The money paid to the artist when albums are sold, usually a percentage of the wholesale or retail price. 9-18% of revenue sounds alright… but that’s a gross percentage, not net. The label will deduct every expense that it can – recording costs, reserves against returned albums, free goods, packaging costs, and often pay only reduced royalties for foreign, discounted, and TV sales. The artist is usually expected to pay the producer royalty as well, which is usually around 3% – but shouldn’t be on the hook for income advances paid to the producer.

After all of those deductions, the artist has to pay back the label’s costs out of the artist royalties, known as “recoupment”. Once the label recoups all of its costs, the artist gets paid the excess. I’ll talk recoupment in a bit… but long story short, 80% of acts never see a penny of artist royalties.

Mechanical Royalties

The record label has to pay the songwriter for the use of their songs. Mechanical royalties are not recouped, and shouldn’t be cross-collateralized either (below). That means the songwriter gets paid on every song or album sold. For most singer-songwriters, this is the only payment they’ll ever see. Outside writers get paid first.

Mechanical royalty clauses usually limit the number of songs mechanical royalties are paid on, and the per-song amount the label will pay.

Recoupment

Record labels often spend a bunch of money to get an album to market, which the artist pays back through its artist royalties. Once all of the costs are paid, the artist royalties start being paid to the artist. These costs include:

  • Advances – money paid by the label to the artist up-front to cover cost of living, management commissions, legal fees, etc.;
  • Recording costs, which are either a budget or a fund to cover studio time, production, mixdown/mastering, etc.:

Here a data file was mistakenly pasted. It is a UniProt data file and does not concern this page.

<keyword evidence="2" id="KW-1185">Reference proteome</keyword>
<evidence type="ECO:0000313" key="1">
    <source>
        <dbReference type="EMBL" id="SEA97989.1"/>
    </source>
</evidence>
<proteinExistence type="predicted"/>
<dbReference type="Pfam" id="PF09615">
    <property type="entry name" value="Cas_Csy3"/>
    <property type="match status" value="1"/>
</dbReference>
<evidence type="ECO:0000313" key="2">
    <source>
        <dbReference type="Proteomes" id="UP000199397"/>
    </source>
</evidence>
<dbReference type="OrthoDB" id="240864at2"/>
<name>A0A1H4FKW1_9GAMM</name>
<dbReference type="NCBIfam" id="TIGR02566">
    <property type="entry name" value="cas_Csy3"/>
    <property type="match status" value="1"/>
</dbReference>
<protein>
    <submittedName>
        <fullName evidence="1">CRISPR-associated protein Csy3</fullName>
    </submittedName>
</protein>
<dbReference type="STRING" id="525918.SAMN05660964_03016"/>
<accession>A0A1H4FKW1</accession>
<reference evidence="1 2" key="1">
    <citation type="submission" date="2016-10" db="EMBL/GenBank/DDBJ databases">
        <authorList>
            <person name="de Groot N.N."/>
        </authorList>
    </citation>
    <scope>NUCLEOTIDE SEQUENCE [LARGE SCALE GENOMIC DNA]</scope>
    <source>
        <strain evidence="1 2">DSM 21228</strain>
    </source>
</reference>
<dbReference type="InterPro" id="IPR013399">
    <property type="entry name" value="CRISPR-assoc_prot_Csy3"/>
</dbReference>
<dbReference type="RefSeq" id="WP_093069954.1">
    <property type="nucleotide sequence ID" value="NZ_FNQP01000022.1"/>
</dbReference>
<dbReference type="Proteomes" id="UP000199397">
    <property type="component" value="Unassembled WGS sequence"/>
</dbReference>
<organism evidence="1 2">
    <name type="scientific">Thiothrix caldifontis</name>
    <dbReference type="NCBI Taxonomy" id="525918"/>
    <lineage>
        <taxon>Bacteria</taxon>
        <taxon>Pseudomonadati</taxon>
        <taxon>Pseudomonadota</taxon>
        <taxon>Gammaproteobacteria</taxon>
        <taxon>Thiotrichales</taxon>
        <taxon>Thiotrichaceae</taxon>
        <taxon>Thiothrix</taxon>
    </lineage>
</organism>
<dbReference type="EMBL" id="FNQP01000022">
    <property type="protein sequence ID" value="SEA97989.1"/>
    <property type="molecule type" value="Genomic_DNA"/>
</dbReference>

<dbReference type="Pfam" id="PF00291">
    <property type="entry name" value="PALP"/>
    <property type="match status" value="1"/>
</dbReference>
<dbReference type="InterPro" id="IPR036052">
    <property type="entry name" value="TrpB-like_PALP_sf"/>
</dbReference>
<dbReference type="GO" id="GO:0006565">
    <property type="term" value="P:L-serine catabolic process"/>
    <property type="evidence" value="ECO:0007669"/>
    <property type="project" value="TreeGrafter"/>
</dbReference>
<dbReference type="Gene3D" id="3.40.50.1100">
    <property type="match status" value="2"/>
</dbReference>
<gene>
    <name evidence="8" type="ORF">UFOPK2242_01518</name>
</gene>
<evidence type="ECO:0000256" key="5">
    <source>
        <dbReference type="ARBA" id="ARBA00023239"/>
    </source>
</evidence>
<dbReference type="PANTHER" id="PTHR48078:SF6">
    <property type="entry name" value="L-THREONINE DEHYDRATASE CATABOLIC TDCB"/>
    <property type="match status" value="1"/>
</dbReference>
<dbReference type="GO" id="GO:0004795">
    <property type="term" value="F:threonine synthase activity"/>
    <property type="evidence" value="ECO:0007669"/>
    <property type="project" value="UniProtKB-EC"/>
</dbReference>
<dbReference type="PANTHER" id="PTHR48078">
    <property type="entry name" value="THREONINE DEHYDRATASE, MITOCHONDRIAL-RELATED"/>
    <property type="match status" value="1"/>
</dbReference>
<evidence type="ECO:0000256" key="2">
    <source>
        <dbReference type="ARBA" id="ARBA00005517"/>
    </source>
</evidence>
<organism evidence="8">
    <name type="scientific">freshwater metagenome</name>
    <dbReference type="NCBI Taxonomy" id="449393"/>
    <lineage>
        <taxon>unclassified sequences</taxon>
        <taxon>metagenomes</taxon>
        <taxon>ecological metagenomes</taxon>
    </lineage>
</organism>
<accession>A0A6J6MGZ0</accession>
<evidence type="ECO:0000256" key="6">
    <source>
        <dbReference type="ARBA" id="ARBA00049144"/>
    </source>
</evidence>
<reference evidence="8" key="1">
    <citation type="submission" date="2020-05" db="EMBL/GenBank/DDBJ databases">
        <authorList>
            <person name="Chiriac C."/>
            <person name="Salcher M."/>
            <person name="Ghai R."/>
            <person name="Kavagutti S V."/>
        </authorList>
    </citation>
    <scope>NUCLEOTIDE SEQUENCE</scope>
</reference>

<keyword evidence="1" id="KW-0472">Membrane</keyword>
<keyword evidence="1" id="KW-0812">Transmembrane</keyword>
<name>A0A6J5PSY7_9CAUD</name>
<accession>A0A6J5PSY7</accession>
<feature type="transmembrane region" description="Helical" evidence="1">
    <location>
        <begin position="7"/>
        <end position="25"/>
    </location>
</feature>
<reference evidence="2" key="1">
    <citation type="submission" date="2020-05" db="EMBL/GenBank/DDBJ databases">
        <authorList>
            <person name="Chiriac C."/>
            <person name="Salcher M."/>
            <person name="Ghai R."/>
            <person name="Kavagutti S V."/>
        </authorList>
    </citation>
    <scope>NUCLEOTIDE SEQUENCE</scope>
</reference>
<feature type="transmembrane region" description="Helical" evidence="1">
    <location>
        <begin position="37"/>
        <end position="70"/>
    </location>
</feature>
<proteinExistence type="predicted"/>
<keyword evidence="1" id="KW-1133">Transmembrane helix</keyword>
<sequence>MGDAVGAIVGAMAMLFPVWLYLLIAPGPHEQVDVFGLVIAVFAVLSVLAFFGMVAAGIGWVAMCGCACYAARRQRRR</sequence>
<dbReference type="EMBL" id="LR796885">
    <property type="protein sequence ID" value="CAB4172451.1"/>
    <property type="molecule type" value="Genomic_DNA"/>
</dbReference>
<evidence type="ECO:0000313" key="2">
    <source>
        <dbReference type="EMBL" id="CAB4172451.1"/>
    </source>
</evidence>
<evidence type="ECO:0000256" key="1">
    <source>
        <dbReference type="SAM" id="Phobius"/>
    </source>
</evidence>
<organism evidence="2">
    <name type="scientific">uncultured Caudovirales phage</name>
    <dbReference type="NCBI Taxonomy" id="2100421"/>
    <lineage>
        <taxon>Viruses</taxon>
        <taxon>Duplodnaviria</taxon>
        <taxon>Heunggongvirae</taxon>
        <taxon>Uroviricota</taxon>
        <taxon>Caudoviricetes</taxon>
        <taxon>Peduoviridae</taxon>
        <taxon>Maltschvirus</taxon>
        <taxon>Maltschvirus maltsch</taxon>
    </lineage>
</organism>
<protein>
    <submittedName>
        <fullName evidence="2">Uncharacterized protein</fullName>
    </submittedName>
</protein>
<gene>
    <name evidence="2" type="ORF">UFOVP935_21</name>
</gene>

• Budget – a guaranteed minimum amount. If it’s not spent, the label keeps the money; or
    • Fund – an amount is set aside for recording, and anything left over is paid to the artist when the album’s done;
  • Tour support – money spent by the label to promote the tour;
  • Video production costs – are typically paid 50% by the label, and 50% recoupable from artist royalties

These costs are “non-returnable” – which means that if the album doesn’t earn enough artist royalties to pay for the costs expended, the label takes a loss. The label’s other costs – manufacturing, advertising, promotion – should be wholly paid by the label. That’s why it gets its 82-91% cut of every album.

Some labels reach outside of industry norms to find creative ways to get the artist to reduce the label’s risk on an album, including:

  • A clause in the contract that makes the money “returnable” – meaning that the artist must reimburse the label for the entire cost, and
  • Recoupment from other sources – such as mechanical royalties or through cross-collateralization (below).

Both of these are exploitative, and certainly not standard industry practice.

Now, musical interlude:

Cross-Collateralization

Cross-collateralization allows the label to use royalties from one contract (such as publishing, production, other mechanical licenses, or a separate album-by-album deal) to recoup its costs from another.

Creative Control

How much can the label tell the artist what to do? Usually singer-songwriters have more creative control, while groups assembled by a label will get less. Creative control could mean the right of approval, the right of consultation, etc. Creative control rights include:

  • Videos – song choice, concept, budget, editing
  • Producers and remixers – who, costs, royalties
  • Song selection – what gets recorded, and what goes on the album
  • Use of the act’s name and likeness
  • Marketing & merchandise
  • Artwork
  • Secondary exploitation – commercials, movies, etc

Unless it’s stated otherwise in the contract, once the contract ends, so to does the artist’s creative control over the rights they’ve given up.

Release Commitment

What’s the use of putting together an album that nobody will ever hear? It’s often worthwhile for the act to get a firm commitment from the label to make a meaningful release of the album in the territory of the contract, including a minimum budget. If not, the artist may buy back the masters.

Conclusion

So, those are the nuts and bolts of record label contracts. Often there’s a lot more to them, and there’s a ton of little things that can come back to bite you – whether you’re a label or an artist. As with any contract, it’s a smart idea to get a lawyer to help you write or review it, and most importantly to understand what it is that you’re signing. I happen to know a guy… 😉

Rock on.

 

Mike Hook
Intrepid Lawyer
http://intrepidlaw.ca
@MikeHookLaw

Unanimous Shareholder Agreements